Employees with better English add $128,000 to a business, finds research
The research report, entitled The English Margin, is based on a survey of managers and directors of international businesses, based in Brazil, China, France, Germany, Italy, the Middle East, Russia, Spain, Sweden and the United States.
The report found a single employee with full professional English language proficiency adds an average of $128,000 of value to a business, through a combination of an increase in international sales, improvements in productivity and efficiency gains.
The survey data shows that 88% of large international companies would consider paying more for a product or service supplied by a company with a high level of English proficiency on average, they would be prepared to pay 16% extra for such products and services.
The primary impact of better English skills is said to be in client-facing business areas, where 58% of managers and directors think better English would contribute to growth.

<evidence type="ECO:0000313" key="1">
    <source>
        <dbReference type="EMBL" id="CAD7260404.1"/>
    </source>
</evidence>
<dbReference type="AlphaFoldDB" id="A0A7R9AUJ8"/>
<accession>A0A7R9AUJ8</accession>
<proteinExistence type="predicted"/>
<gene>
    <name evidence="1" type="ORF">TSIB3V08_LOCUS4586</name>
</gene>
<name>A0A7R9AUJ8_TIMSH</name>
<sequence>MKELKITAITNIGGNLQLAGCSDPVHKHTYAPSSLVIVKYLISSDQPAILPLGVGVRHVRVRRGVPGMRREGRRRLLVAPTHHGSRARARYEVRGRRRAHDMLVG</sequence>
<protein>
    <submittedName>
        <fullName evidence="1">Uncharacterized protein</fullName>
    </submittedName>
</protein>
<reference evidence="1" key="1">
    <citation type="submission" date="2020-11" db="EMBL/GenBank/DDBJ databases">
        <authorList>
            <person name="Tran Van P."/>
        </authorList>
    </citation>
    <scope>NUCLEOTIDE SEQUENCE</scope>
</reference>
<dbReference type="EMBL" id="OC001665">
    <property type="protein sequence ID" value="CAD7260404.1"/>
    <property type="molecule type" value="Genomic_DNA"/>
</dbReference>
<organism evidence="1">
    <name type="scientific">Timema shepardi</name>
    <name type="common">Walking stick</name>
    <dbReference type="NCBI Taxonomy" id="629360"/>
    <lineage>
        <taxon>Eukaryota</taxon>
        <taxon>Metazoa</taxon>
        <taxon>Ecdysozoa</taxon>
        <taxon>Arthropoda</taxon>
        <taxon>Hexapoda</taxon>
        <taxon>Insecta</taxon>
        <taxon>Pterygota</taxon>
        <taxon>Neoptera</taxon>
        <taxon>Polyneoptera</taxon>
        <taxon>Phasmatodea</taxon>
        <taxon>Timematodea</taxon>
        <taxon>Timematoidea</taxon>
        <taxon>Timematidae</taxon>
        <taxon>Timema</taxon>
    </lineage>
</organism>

According to the research, a lack of good English costs the business - 60% of respondents said that they’d missed business opportunities due to poor English language skills within their organisation.
Peter Burman, president at EF Corporate Solutions, said, “Communication is at the heart of every business – and proficiency in English across a workforce directly impacts a company’s attractiveness, revenues and productivity. Business managers and directors are increasingly recognising the value of employees with a full professional level of English, who can create powerful content and ensure they have absolute accuracy in all client communications. Good English means good business – and our research findings show just how important English language skills are in today’s global economy.”
The research also found that English language competency impacts on supply chains around the world. According to the report’s findings, 85% of companies considered that having suppliers with a strong English proficiency is crucial or very important. More than four in five companies would consider replacing a supply chain partner with poor English language proficiency. 35% of respondents view organisations without a good grasp of business English as & lsquo;unprofessional’.
Burman said, “It’s impossible to underestimate the impact that English proficiency has on all aspects of a company’s success. Notwithstanding the regional variations in the companies we spoke to, the message across the board was clear – good English means good business. Companies that work to improve the proficiency of English language skills across their workforce will – all things being equal – tend to outperform their peers which lack the same capabilities.”